Making Faces For Paperwork

making faces for beauty copyI am working on grant applications, oh joy, which must be why “Making Faces For Beauty,” a work from my digital magazine project, WöM appeals to me. The main part is from a 1938 magazine, and claims these facial stretches and exercises will make women more beautiful.

And waste their time when they could be thinking about politics and feminism.

Sure. Let’s everybody make a face.

As the years have gone by, grant applications become more and more complicated, more and more paperwork is requested, and more seems to be required of you to be a “real” writer rather than an “emerging,” beginner writer.

As I was compiling my list of publications – which one never used to need, and then, suddenly was needed, and now, suddenly requires not only the note of what magazine, when, and number of pages, but also the title and genre of the piece – I learned a few things about myself and my writing career;

I’m getting older; my chrysalis has dried up and blown away long ago. I emerged at the age of seventeen with a cartoon I drew and wrote and was published in the prairie’s classic farmers’ newspaper, the Western Producer. It had won a contest, and I got paid.

I’m getting older; I don’t actually even remember writing some of the poems I’ve written and published and gotten paid for – my rule was to never submit to anything that didn’t acknowledge my work and pay me, as if it really was work.

As I get older, my writing tools have changed enormously, from type, to word-process, to key-board, and now a magazine seems old fashioned if it still demands submissions by snail-mail.

I’m 47, and have actually had enough time to write a lot of stuff, and been very lucky to have most of it published.

And paid for.

But then, there’s my blog.

The literary world tends not to recognize combinations of the visual and the word. Magazines and publishers almost always say “We won’t do that,” if you ask to publish your art and words together, though I’ve been lucky, and my book publishers (except the French translation) have consented to my visual input.

My blog is nothing but the visual and the word arranged together. I call it an exhibition blog, because it’s more than just ekphrastic descriptions of the art of others. I’ve done all the work, and the work should be taken together. At the moment, I’m still engaged in hammering on the doors of literary magazines to break down the only visual or only words rules; even though they claim they want something original and surprising, most fail to make original or surprising editorial decisions with this particular form, and it makes me feel like they are willing to look at only half my face. Some of the work I’ve done for my blog has taken me and my thoughts in directions impossible without the combination of visual and literary, and the fact I’ve ben the author of both.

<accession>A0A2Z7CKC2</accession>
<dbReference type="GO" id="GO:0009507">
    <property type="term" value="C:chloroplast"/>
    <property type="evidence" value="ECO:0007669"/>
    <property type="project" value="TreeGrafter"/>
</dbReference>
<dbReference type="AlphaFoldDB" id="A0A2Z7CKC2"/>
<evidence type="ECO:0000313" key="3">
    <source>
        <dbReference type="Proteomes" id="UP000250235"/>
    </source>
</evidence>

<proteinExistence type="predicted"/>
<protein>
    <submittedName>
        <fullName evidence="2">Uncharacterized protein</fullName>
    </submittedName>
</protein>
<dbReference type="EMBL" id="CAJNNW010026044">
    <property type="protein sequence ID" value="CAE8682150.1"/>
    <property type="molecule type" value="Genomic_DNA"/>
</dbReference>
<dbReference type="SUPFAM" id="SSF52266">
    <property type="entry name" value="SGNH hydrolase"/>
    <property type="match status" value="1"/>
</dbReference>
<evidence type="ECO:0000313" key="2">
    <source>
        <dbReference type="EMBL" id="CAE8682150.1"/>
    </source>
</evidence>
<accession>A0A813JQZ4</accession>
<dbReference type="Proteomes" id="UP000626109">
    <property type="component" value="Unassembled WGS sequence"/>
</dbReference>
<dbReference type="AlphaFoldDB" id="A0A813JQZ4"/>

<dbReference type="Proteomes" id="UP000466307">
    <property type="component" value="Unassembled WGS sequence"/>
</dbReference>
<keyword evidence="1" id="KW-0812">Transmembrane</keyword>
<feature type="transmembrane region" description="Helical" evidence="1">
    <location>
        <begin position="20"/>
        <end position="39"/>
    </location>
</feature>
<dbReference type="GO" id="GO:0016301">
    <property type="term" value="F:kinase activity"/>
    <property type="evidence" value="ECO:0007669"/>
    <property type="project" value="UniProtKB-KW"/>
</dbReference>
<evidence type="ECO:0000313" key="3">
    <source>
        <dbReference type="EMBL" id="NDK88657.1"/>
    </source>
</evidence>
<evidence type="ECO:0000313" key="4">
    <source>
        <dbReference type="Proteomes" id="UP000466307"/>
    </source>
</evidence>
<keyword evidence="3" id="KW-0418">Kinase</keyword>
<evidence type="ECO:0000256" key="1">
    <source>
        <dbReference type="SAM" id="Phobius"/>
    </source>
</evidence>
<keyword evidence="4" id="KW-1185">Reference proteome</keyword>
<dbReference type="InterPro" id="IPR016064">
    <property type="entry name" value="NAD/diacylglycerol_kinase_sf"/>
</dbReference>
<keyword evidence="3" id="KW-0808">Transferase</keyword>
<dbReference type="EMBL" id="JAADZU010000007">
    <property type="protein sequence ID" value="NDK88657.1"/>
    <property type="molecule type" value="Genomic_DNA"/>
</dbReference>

Am I going to have to invent my own magazine that publishes only visual-artist-writer’s exhibitions? I suppose it would have to be on-line from the financial colour-ink perspective.

And I would have to name it The Tyger, of course.

Back to the list of publications. Literary magazines have declared blogs self-published on line to be real publication, a use of “first North American serial rights” and won’t consider paying to publish them again, but what about the granting agencies? Are blogs real writing? Are they real writing if combined with a visual form? Real or not, the granting agencies have asked for a list of publications, and I’m giving it to them, blogs included.

But how many of the jury members will actually read the six page list — title, page numbers, and all?

I think I might just sit here and make a few horrible faces.

Posted in Digital Art, Feminism, The Writing Life, Uncategorized, Visual Art | Tagged , | 4 Comments

Silicon Heaven

Silicone Heaven

I must confess, I liked my last blog so much (the one I didn’t post, which you know nothing about so far) I decided to see if anyone would misguidedly pay me to publish it, so I’ve fallen behind on my prodding of the electronic air-space.

And, not to whine or anything, my husband still has a broken leg, the inside rabbit was discovered to be male (or the horror!) and the outside rabbit made it’s escape, only not far enough away, and our neighbor Henry kick-knocked the door late one night with the squirming thing in his arms and an enormous smile on his face after he tempted it to its incarcerated doom with lettuce and kale.

And my daughter got her hair-ends dyed blue at a friend’s house, and thus we got the bathtub dyed the next bath day, and I have a slow-burning cold, and my husband’s leg is still broken, and the price of the genital modification of the never-was-a-female rabbit is about $250 dollars.

So why did it seem like the best thing to hang on the internet wall this month was one of my first digital images, in which the goldfish’s for-sale bag is re-hung upside down and it looks like a hot-air balloon floating off with the televised breast-implant from a show in which some white-robed flunky gleefully squashed the mammaries of a compliant surgery victim?

Because that’s what my life is like.

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Dragon Glyph from The Book of Beasts

As I was working on the editing of The Book of Beasts, I was also working on some small wood and lino-cuts, wanting to continue my tradition of publishing visual art in my books. The book designer found a real medieval tile for the book cover, and this little dragon went between the pages.

We were also on sabbatical. My husband thought it would be great to live in an 8x29ft travel trailer through a Rainy British Columbia winter with our two children, then five and two.

The only thing he was worried about was turning the thing off the road, through the narrow entrance to our bit of old-growth forest.